- Order: Anseriformes
- Family: Anhimidae
Hacienda La Zuliana, Campo Boscán, Estado Zulia. Venezuela; 23 February 2009 © Karla Pérez León
The Northern Screamer is confined to the marshy lowlands of northern Colombia and extreme northwestern Venezuela. It resembles the Southern Screamer (Chauna torquata) of southern South America, but has a much thicker black neck band. Like other screamers, it is a rather sedate bird generally observed singly, in pairs, or in small groups perched on bushes or trees within a marsh or forested swamp. It grazes for herbaceous growth, and builds a nest of aquatic vegetation in the middle of a marsh. The chicks leave the nest after only a few days of brooding.
. 2010. Northern Screamer (Chauna chavaria), Neotropical Birds Online (T. S. Schulenberg, Editor). Ithaca: Cornell Lab of Ornithology; retrieved from Neotropical Birds Online: http://neotropical.birds.cornell.edu/portal/species/overview?p_p_spp=64116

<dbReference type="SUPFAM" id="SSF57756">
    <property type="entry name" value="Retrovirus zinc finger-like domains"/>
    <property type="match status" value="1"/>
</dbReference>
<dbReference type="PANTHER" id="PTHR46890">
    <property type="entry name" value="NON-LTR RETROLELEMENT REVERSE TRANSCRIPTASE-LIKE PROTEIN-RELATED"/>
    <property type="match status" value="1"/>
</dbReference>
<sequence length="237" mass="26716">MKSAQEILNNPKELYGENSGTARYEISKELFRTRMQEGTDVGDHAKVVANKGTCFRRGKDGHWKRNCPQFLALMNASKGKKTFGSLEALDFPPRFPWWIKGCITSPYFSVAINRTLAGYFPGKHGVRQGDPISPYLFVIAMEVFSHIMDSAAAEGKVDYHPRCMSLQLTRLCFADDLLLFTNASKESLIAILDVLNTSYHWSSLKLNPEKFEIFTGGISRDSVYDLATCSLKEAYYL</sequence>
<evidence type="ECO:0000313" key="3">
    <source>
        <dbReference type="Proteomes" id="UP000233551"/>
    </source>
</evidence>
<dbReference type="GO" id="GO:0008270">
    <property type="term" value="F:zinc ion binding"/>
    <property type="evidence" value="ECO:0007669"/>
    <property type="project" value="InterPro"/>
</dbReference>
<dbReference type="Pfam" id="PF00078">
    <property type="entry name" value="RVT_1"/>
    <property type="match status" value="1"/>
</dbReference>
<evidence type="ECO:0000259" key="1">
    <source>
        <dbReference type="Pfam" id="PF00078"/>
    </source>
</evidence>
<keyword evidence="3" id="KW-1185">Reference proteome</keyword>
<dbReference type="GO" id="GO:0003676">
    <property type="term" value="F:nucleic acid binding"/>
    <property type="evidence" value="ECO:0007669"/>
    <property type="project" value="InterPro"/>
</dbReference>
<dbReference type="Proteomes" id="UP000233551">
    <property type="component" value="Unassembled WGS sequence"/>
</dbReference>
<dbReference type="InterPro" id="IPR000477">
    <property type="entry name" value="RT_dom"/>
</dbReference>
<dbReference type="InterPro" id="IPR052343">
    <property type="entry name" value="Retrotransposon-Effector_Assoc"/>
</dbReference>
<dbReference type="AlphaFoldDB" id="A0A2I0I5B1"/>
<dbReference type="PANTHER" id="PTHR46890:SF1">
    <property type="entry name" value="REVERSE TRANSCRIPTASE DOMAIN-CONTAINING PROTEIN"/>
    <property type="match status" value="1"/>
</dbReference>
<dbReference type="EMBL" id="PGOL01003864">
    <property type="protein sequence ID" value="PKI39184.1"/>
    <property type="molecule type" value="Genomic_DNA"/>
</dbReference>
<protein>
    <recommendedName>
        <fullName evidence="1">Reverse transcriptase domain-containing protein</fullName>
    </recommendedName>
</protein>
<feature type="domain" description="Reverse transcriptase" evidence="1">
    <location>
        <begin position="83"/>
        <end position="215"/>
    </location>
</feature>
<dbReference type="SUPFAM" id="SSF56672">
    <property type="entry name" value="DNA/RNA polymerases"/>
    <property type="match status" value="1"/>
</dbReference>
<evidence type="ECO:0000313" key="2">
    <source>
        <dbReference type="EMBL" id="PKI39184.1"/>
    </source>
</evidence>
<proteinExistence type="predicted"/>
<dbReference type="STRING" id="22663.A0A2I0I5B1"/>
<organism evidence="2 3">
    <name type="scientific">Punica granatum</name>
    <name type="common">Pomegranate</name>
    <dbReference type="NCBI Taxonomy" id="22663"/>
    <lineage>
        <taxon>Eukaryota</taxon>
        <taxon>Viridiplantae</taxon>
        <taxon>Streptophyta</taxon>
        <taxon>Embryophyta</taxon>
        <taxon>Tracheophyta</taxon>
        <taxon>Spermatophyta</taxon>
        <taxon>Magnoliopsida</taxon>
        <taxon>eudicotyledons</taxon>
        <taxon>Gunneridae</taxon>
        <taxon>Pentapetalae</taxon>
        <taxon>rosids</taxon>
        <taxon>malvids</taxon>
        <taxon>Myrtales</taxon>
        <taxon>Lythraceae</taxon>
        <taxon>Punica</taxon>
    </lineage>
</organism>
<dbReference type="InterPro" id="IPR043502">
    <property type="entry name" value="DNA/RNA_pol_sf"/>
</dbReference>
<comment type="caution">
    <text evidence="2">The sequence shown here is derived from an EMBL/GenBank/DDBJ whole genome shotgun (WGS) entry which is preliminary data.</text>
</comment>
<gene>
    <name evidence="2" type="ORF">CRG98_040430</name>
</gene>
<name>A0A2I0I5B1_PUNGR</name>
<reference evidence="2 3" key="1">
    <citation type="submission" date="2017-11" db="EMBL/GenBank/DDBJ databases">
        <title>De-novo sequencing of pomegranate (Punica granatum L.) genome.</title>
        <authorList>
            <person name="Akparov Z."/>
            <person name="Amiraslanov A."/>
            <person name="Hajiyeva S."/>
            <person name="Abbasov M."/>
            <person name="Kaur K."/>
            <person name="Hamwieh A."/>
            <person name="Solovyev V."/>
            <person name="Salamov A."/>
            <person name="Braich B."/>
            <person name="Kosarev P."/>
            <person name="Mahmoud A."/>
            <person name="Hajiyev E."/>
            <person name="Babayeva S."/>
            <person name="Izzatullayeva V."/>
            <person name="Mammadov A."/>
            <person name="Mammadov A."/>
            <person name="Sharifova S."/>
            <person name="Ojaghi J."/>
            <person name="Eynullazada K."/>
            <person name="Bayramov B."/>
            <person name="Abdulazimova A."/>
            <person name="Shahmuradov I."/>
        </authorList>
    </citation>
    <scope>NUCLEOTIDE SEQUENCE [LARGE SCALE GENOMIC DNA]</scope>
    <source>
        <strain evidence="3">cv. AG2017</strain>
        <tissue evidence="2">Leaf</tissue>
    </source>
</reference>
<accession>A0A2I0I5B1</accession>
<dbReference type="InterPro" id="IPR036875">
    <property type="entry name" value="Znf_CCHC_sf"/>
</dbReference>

This map is based on the maps available from the NatureServe InfoNatura website. The data for these maps are provided by NatureServe in collaboration with Robert Ridgely, James Zook, The Nature Conservancy - Migratory Bird Program, Conservation International - CABS, World Wildlife Fund - US, and Environment Canada - WILDSPACE.
- Migration/Movement:Resident (nonmigratory)
- Primary Habitat:Freshwater marshes
- Foraging Strata:Terrestrial
- Foraging Behavior:Pull
- Mating System:Monogamy
- Nest Form:Cup
- Clutch: 2 - 7
- IUCN Status:Near Threatened